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New hope for the homeless in Alexandria area

The number of people seeking coats, shelter and food this past October and November doubled or maybe even tripled. With the brutally cold winter settling in, the United Way and communities action realized they had to do something right away,

ALEXANDRIA — A new burst of energy is helping the homeless in the Douglas County area.

The effort, which began on Jan. 10 and will continue through April 3, is called "Hope Haven" and is being led by United Way of Douglas and Pope Counties and the West Central Minnesota Communities Action.

The Alexandria Police Department is playing a supportive role, along with more than a dozen organizations, six churches and their members, and several private businesses and volunteers.

Police Chief Scott Kent, United Way Director Jen Jabas and Heather Molesworth with communities action told the Alexandria City Council Monday night that the area has needed a homeless shelter for "many, many years."

Jabas said that the number of people seeking coats, shelter and food this past October and November doubled or maybe even tripled. With the brutally cold winter settling in, the United Way and communities action realized they had to do something right away, Jabas said.

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"Homelessness is real," she added. "No one should have to go without a home."

The six local churches are taking turns providing shelter. Those who need it check in between 5:30 and 7 p.m. The program is for those 18 and older.

They receive an evening meal and they dine with church members. They are also provided with a hygiene kit, a cot to sleep on, quilts and pillows. In the morning, they eat breakfast and receive a sack lunch.

Council members were impressed with the effort and how well it is going.

"It's amazing how fast you got this off and running," said Mayor Bobbie Osterberg.

Kent credited Jabas and Molesworth for their "dedication, compassion, empathy" and all the long volunteer hours they put into the effort.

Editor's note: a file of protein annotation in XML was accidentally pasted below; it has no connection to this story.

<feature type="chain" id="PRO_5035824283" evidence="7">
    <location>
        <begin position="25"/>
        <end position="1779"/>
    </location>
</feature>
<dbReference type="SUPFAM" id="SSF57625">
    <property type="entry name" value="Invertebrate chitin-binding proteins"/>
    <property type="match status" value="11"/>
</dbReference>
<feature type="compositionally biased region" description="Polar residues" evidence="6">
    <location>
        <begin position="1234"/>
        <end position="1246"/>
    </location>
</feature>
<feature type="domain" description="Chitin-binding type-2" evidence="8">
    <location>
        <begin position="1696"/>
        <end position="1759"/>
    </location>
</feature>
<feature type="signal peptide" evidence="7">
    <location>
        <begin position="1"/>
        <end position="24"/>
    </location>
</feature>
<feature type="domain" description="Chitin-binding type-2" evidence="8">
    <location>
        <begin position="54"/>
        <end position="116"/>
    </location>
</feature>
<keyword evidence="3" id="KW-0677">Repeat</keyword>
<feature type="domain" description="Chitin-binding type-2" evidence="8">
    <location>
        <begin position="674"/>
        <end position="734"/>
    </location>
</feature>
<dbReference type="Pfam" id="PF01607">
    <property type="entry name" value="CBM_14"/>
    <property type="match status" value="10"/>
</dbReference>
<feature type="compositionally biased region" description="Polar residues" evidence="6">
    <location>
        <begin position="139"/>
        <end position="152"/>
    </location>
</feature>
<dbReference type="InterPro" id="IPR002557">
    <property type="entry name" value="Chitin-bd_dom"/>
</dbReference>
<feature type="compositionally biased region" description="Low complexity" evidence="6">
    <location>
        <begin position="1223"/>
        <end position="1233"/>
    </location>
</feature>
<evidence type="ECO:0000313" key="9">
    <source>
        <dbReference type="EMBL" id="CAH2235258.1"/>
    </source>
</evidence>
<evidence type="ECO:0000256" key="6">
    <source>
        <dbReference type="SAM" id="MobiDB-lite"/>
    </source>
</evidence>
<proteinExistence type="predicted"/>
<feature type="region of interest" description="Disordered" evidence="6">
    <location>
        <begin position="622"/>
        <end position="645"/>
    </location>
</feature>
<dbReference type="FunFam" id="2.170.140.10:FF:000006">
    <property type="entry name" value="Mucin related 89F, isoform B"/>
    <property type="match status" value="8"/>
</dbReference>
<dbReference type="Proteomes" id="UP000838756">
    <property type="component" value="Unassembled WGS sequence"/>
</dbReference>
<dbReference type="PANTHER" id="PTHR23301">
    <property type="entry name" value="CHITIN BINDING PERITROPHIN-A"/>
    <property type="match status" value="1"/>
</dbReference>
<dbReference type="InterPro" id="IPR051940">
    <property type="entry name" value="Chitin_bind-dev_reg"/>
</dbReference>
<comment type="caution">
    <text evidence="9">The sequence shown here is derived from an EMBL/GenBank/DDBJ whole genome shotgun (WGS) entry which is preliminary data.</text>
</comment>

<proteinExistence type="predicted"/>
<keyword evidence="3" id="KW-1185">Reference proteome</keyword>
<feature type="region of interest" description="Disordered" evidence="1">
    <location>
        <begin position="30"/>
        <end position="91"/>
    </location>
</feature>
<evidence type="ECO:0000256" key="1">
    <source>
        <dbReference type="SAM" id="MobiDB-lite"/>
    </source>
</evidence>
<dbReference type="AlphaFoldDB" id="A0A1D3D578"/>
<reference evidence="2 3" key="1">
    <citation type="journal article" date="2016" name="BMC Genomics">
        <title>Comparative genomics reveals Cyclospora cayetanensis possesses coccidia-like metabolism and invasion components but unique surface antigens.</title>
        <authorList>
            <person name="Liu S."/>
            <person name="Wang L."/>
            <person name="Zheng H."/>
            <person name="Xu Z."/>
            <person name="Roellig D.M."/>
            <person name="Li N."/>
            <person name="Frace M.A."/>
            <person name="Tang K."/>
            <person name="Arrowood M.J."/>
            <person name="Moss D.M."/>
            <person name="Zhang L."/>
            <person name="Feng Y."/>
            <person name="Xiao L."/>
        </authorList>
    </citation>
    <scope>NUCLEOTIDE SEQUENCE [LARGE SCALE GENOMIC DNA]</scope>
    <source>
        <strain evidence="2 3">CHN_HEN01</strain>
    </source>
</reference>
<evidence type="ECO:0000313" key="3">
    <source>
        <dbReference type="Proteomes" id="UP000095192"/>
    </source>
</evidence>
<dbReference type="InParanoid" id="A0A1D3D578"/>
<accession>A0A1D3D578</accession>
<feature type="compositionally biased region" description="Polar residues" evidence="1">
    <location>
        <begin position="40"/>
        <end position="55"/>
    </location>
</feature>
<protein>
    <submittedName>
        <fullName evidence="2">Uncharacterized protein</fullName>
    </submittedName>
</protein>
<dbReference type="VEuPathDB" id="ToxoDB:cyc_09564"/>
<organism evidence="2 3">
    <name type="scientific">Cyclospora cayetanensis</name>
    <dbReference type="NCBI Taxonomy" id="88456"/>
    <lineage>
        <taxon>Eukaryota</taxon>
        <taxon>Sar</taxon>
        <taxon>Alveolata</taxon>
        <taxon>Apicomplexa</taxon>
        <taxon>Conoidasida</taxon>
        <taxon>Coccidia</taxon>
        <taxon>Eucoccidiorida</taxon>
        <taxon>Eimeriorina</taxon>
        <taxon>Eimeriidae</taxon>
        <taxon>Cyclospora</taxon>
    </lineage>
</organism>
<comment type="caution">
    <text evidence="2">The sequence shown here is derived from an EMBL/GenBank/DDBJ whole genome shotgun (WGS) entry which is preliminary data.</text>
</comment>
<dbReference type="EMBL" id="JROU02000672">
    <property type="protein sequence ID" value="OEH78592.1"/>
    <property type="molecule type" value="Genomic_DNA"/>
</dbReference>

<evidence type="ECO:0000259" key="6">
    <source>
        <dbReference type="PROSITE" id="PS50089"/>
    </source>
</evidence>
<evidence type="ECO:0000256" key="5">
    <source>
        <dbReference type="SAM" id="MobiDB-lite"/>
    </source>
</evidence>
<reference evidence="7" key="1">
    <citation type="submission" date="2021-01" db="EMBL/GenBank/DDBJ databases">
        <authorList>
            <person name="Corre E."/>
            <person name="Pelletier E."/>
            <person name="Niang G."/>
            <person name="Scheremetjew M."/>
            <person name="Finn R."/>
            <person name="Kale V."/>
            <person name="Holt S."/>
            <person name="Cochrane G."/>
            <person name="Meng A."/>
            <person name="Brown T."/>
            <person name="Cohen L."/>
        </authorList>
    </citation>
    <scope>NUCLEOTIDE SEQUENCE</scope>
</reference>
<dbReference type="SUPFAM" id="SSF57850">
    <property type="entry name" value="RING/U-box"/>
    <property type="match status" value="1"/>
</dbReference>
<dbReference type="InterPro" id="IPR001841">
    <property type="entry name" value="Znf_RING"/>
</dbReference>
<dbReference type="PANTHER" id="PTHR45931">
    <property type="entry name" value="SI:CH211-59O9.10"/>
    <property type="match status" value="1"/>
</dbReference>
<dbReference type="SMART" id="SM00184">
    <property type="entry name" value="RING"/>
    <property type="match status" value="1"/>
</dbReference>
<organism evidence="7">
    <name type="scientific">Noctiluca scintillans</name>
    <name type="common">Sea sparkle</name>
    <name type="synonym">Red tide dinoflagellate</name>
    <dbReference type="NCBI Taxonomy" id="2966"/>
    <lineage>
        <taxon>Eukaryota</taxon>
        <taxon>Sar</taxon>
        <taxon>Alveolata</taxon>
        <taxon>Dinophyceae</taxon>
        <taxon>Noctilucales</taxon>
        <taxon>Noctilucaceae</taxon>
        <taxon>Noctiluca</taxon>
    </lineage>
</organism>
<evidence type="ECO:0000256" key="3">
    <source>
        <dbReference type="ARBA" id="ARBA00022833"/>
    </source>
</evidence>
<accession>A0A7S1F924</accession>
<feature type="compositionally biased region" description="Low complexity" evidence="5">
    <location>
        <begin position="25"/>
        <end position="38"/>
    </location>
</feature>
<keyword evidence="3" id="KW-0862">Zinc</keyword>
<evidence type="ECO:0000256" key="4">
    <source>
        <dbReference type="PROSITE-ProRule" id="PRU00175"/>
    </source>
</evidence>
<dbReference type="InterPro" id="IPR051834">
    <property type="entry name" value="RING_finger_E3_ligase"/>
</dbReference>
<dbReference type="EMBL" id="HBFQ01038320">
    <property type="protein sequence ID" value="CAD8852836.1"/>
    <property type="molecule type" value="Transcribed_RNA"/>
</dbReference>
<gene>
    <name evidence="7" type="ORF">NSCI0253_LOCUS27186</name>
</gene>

Jabas said it's been a privilege to work with so many partners, which included the churches, local businesses such as Common Ground, the Douglas County Outreach Food Shelf, Horizon Public Health, the YMCA for providing hot showers, the Community Coalition, and donors and volunteers throughout the area.

"It takes a whole community to wrap your arms around a neighbor in need," Jabas said.

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Police chief upbeat about hiring officer

The Alexandria City Council authorized the city’s police commission to begin the hiring process for a police officer.

The position, which was included in the police department’s 2022 budget, will bring the department back to staffing levels that it had before COVID-19 hit. The position was not immediately replaced because of the financial uncertainty of the 2021 budget.

The hiring process typically takes about three months but Kent was encouraged by what he saw when the police department attended a job fair at the Alexandria Technical and Community College.

In a memo to the council, he noted, “I am excited to tell you we have some amazing talent in the law enforcement program and several of them had a desire to stay in our community. The timing to start the hiring process to retain the student who wants to serve our community is now.”

Kent
Scott Kent

In other police department news:

  • Kent recognized Jeff James for his 18 years of service on the police commission and the hundreds of hours of volunteer time to the police department and city. “Jeff has been a tremendous supporter of our organization,” Kent said. “He has assisted in every officer’s hiring or promotion process in our department.” James received a plaque for his work. "It's all about these guys," James said motioning to the police officers who attended the meeting, "and supporting them in any way I can."